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Ducky_shot

Why does the game require WGC to be installed before you can uninstall it??

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You must install something on your computer to be able to uninstall a program. Sounds legit.

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Probably required to remove the bitcoin generating rootkit that they placed on your computer.

At least, that would be my first guess.

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I've seen this often when uninstalling apps. This is a good reason to keep your anti-virus/malware apps up to date.

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It's useful to build in "features" such as this that create dependencies that give the "necessity" of requiring things like WGC to be installed on your computer a little more technical credence.

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Interesting question Ducky ... but lets talk about anti-CV 3 man divisions made up of two AA build Kidds and an Akizuki for DPM against cruisers and battleships instead.

 

I'll see myself out now .... :cap_rambo:

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Well... you COULD manually delete everything obviously installed, visible things based on direct visual evidence. There are, however, likely more than one thing not so easily viewed that was also "installed", things potentially tied to many aspects of your PC. The argument would be "to ensure the application uninstalls properly, we need the installation code to find everything to uninstall". 

Arguments would further proceed about the efficacy of doing it all manually. 

Windows has always had this "arrangement"; if you installed software but then manually removed some pieces, then determined you wanted to remove everything, the uninstall would fail. 

I'll just park my car here in this spot over here, marked "Windows is not an OOOS". What's that? 

Windows is not an object-oriented operating system. It is a cluster**** of code from way back when Bill Gates thought he could code. :cap_haloween:

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Maybe the logic is that if you are really going to uninstall, at least you'll have (or forget to remove) WGC there if you decide to reinstall one day.

Kind of like keeping an old photo of an ex-girlfriend, just in case.

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6 minutes ago, Ace_04 said:

 

Kind of like keeping an old photo of an ex-girlfriend, just in case.

Don't really need that with all the free "stuff" on the internet these days.

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Because the WGC is required to play our titles now across the board, so it is written to require the WGC to ensure all files are removed properly. This is pretty normal for games and publishers that have launchers as a requirement. This is NOT something new.

So if you want to uninstall the program that requires the launcher just install it, then remove the programs and uninstall the launcher.

-Hapa

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On my main computer, I used the uninstall function in the Control Panel, and WOWS, WOWS PT, and WOT all uninstalled without a hitch and without demanding WGC installation.    

Maybe it depends on when you installed the game originally or something.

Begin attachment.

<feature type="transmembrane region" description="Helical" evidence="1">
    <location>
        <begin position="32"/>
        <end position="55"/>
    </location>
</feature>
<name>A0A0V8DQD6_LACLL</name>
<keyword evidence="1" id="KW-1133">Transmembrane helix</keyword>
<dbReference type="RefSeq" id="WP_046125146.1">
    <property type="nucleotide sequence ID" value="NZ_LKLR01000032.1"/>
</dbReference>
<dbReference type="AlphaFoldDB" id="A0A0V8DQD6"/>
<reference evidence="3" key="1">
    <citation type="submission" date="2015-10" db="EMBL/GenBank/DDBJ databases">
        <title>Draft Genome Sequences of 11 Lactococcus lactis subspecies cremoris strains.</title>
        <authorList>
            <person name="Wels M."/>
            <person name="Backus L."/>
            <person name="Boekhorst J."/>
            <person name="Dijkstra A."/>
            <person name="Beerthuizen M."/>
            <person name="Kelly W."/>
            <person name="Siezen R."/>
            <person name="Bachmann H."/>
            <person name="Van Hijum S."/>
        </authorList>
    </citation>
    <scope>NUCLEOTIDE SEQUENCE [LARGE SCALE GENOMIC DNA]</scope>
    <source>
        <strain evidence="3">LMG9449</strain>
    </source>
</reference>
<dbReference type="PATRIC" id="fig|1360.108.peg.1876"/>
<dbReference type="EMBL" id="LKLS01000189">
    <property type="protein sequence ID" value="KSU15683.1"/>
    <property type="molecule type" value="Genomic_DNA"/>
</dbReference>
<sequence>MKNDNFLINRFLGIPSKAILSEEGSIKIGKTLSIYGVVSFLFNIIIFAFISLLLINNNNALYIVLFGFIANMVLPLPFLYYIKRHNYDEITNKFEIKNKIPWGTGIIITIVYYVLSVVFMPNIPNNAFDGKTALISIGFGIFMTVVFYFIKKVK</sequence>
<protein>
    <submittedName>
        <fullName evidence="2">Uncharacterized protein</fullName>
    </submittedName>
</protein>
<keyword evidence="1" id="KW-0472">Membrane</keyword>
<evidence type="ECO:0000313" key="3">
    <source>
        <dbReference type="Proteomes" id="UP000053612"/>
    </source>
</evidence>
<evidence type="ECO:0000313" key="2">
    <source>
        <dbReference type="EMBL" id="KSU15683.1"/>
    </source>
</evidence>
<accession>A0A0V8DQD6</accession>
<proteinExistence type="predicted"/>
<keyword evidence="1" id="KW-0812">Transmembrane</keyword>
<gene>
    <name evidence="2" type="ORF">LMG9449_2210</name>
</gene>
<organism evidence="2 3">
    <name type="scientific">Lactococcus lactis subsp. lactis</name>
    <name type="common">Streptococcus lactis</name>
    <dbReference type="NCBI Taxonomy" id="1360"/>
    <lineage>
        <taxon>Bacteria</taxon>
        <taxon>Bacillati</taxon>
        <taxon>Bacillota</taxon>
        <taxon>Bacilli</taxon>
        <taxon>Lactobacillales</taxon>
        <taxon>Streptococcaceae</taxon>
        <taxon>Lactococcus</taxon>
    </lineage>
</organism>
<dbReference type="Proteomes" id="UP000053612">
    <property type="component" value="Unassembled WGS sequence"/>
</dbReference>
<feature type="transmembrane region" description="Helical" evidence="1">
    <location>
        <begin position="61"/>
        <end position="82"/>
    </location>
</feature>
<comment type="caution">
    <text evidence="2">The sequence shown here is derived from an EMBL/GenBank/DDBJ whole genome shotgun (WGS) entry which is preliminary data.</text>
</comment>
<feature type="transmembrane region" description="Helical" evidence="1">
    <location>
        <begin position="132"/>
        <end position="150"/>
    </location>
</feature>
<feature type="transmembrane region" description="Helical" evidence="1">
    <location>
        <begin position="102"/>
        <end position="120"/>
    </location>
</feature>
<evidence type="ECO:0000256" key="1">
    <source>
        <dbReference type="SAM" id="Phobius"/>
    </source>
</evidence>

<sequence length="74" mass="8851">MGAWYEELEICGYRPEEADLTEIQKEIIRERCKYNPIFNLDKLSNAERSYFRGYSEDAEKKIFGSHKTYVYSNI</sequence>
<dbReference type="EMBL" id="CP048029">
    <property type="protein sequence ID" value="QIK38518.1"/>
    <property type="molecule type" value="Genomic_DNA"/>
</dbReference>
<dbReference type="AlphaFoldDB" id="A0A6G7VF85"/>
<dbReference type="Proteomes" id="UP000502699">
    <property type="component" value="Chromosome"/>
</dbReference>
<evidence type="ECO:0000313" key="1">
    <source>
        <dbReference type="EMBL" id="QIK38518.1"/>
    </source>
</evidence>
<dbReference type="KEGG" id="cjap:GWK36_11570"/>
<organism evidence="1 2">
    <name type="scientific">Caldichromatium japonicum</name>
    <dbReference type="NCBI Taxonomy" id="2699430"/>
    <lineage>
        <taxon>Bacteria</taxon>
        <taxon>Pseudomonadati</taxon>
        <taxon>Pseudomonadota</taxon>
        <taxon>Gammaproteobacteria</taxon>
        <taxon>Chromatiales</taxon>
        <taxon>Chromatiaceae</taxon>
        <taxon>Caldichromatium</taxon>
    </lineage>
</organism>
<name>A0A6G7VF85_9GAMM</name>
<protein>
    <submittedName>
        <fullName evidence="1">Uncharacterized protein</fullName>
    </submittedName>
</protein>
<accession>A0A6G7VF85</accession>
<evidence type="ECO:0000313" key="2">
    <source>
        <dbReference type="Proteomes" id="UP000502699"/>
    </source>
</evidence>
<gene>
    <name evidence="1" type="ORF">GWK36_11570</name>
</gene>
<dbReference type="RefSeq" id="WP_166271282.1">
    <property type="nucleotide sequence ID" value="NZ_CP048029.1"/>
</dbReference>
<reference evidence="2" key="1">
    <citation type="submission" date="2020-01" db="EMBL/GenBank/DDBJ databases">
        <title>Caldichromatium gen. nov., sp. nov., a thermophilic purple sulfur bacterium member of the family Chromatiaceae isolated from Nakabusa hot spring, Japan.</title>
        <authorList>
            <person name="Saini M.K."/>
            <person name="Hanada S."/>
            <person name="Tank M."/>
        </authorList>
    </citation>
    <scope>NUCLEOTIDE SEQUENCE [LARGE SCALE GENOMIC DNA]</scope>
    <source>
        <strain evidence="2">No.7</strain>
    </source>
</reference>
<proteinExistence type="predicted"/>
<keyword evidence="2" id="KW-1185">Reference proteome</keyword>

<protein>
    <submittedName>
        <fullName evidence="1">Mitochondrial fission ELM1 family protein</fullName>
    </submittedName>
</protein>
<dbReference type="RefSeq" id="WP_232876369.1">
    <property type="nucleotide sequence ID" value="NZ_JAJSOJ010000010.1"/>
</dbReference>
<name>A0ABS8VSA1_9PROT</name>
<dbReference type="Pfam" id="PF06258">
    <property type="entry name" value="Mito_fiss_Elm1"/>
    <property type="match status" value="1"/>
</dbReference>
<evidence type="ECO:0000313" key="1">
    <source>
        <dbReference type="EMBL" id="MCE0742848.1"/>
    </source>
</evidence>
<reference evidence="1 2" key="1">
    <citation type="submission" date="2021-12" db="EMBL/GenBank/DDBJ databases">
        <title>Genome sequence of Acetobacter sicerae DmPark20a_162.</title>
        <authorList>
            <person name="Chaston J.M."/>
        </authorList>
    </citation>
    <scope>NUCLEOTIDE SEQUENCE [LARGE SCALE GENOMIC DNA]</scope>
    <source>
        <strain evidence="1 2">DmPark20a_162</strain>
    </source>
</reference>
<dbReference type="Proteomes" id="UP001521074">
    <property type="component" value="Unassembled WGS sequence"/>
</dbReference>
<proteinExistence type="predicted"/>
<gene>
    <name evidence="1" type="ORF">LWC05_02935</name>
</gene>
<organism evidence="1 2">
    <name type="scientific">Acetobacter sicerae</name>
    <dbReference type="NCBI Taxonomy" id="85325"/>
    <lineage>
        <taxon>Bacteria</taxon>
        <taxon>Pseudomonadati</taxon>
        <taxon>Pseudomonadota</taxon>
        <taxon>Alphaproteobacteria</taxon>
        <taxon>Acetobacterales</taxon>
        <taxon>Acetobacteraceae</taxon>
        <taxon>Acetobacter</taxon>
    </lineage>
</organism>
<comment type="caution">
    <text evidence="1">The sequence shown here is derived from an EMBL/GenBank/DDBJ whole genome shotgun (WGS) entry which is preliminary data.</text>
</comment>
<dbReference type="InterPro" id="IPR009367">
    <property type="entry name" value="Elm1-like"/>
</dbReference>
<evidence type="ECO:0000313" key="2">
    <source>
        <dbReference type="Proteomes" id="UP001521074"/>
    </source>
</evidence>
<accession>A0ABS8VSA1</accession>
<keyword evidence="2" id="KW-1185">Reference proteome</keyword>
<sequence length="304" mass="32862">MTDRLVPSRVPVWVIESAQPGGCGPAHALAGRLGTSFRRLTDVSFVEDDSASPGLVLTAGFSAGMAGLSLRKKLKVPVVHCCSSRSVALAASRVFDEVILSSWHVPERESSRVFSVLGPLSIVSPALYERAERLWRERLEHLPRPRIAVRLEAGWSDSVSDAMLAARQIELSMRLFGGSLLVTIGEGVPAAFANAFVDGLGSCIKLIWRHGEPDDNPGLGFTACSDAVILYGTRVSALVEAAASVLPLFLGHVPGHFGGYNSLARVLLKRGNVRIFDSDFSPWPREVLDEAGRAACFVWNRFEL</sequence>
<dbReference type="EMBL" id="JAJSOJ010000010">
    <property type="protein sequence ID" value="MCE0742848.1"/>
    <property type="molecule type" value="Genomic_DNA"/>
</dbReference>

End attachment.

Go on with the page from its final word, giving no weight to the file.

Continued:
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10 minutes ago, Hapa_Fodder said:

it is written to require the WGC to ensure all files are removed properly. This is pretty normal for games and publishers that have launchers as a requirement. This is NOT something new.

What would be new is if it actually worked.
Uninstall programs are always leaving behind errant files, and ESSPECIALLY registry entries.
I've seen lots of them that don't even touch the registry.
Hey, most users don't even know what that is, so let's save 1 hour's worth of work and add to
the problem of registry clogging, which 'will' slow down your computer if you get too much stuff in it.

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24 minutes ago, z9_ said:

What would be new is if it actually worked.
Uninstall programs are always leaving behind errant files, and ESSPECIALLY registry entries.
I've seen lots of them that don't even touch the registry.
Hey, most users don't even know what that is, so let's save 1 hour's worth of work and add to
the problem of registry clogging, which 'will' slow down your computer if you get too much stuff in it.

Yes this is true for all apps thought TBH, this is why windows (though not the greatest) has registry cleanup programs, I myself have a separate app that does registry checks along with virus checks on the regular.

-Hapa

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40 minutes ago, Hapa_Fodder said:

it is written to require the WGC to ensure all files are removed properly. This is pretty normal for games and publishers that have launchers as a requirement. This is NOT something new.

Yup. This is an artifact of how Windows manages software. When something is installed, it copies files in several places on the drive. It relies on certain other software in order to run. If those programs are missing, then it installs them too. This becomes a tangle. The solution is to use something like InstallShield and keep a catalogue (and that has its own problems managing dependencies) or distribute a program to manage the uninstallation.

Macs keep each program in a separate directory structure, including many dependencies. It's elegant because you can just delete the directory to remove everything that was installed. It's inelegant because you have multiple copies of multiple versions of dependencies, and there's no central way to patch bugs and security problems.

Linux takes a similar approach to Windows. One can use chroot or Docker to make it more Mac-like, but that opens many other cans of worms.

22 minutes ago, z9_ said:

What would be new is if it actually worked.
registry clogging, which 'will' slow down your computer if you get too much stuff in it.

Citations needed.
Windows uninstallers don't work, or just WarGaming's uninstaller doesn't work?